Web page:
Third Zone by Boboy Yonzon
Third Zone


Jun 7, 2021, 2:11 AM
Boboy Yonzon

Boboy Yonzon


The Land of the Rising Sun is the world’s uncontested capital of cuteness.

One of the fascinating if not perplexing aspects about Japan is its obsession with cuteness, what is commonly called kawaii.

Take for instance, Hello Kitty.


Hello Kitty is a $8 billion-a-year franchise for Sanrio, Japan's biggest maker of cartoon characters.

It licenses Kitty's image to product makers far and wide - pens, cups, toothbrushes, stickers, notebooks, blankets, garments, and many more.

This expressionless, simply drawn character has been the jumping board of thousands of collectible merchandise goods coveted mostly by women.

But the biggest collector of Hello Kitty memorabilia is male - a retired police officer named Masao Gunji who was reported to have accumulated more than 5,000 Hello Kitty memorabilia.


There used to be news in 2014 that a pretty horse trainer Nastasha Goldsmith of England amassed 10,000 Hello Kitty inspired items.

Japanese cute or kawaii isn't just a passing fancy. It's embedded in the culture and manifests itself in social and gender roles.

Cute is no longer confined to pink lipstick, butterfly hair bands, pastel colors and such for girls.

Why, I read that there is even a Hello Kitty vibrator (probably colorum).

Meaning the cuteness market is not only the young girls, but even for those whose fantasies and imaginations stay alive go even beyond teenhood.

Hello Kitty might be dominant but she is not alone. There are thousands of ubiquitous cartoon characters in Japan, lathered with cuteness.


There are: long-time Doraemon (who really is a cat and not a robot), tiny rodent Pikachu, stress-relieving Rilakkuma (relaxed bear), and another bear, the goofy Kumamon.

There was a time that Japan got crazy over dozens of Gori-Gori (gorillas).

Some sociologists opine that this fascination with cartoonized animals is rooted in Japan’s ancient animist traditions when they worshipped many gods, and portrayed ghosts as comical characters.

Japanese manga, or comics, is an outgrowth of 12th-century scroll paintings that humorously portray frogs, rabbits and other animals in human activities.

This fondness has transformed into billion dollar businesses.


Cartoon characters are often used as pitchmen for Japanese products.

Many companies and services, even banks and now municipal governments (promoting tourism and local products), have licensed characters like Kitty or the gaijins such as Snoopy, Winnie the Pooh, and Mickey Mouse to jazz up their promotions.

These have resulted in market 2.3 trillion yen ($23 billion) revenues, according to think tank Yano Research Institute Ltd.

Go to Japan and get sated by cuteness. There are cartoons mascots for sports, consumer products, corporations, city governments and even the police force.


The traditional characteristics of kawaii are “sweet, adorable, innocent, pure, simple, genuine, gentle, vulnerable, weak and inexperienced.”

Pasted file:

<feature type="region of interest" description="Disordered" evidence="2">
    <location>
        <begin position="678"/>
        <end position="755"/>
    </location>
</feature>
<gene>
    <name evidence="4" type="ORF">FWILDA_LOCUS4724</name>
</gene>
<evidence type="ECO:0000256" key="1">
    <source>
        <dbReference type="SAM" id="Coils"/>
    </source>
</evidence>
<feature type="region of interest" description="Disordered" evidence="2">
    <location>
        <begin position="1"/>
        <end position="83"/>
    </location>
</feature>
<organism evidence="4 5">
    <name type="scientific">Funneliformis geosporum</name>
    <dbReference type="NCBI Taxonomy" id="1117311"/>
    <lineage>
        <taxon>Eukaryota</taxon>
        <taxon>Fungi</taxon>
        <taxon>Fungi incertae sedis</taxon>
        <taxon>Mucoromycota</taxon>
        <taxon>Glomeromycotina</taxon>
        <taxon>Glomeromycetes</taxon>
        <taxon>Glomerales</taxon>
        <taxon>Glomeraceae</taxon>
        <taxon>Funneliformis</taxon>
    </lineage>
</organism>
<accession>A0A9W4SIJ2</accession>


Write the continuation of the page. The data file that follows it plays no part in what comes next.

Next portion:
Japanese feminists say that all this cute chic is really about the cultural domination and exploitation of women in their country.

They claim that it only encourages girls and young women well into their late 20s to act submissive, weak, and innocent rather than mature, assertive, and independent.

A few years ago, Japanese prostitutes bared their boobies in public and had them fondled and handled to raise funds for AIDs-awareness.

Those who were willing to part with a few yens had the privilege to gauge softness and firmness while at the same contribute to combatting a malady of the world. Ain’t that cute?


Are women really debased?

In one of my trips to Japan, I chanced upon on television a funny game portion where naked male contestants stood behind a waist high curtain.

Apparently, to their dongs were separately connected a device that detected seismic movements.

In the course of the contest, a sexy woman in front of them moved suggestively and told stories that appealed to prurient interests.

Male contestants were eliminated when the device, probably triggered by engorgements, sounded an alarm. Everybody in the studio was laughing.

How a society – especially as polite, mindful and disciplined as that of Japan - looks at this subject matter named sex is, sometimes, gives us an insight into its culture or worldview.


Note how innocent-looking and ultra-cute girls, sometimes dressed as school girls, are a steady staple in Japanese pornography.

Of course, Japan is also known for its hentai or porn in cartoons, a supposedly funny medium.

Today, the country is currently experiencing a storm surge of less-than-cuddly characters in what is called kimo-kawaii, or “gross that is cute.”

The best way to imagine that is visualize a talking piece of shit.

The phenomenon is said to be the backlash against too much cuteness and has encroached into Japanese television, music, and even local government in the last few years.

It is a trend so powerful that Sanrio developed Gudetama, a lazy and depressive egg that drew popularity from the millennials. It resonated with the new generation.

The Philippines has its own version of kimo-kawaii. We have that in our politicians who are neither funny nor cute.

Joke ka pa dyan. Cute ka ba?!

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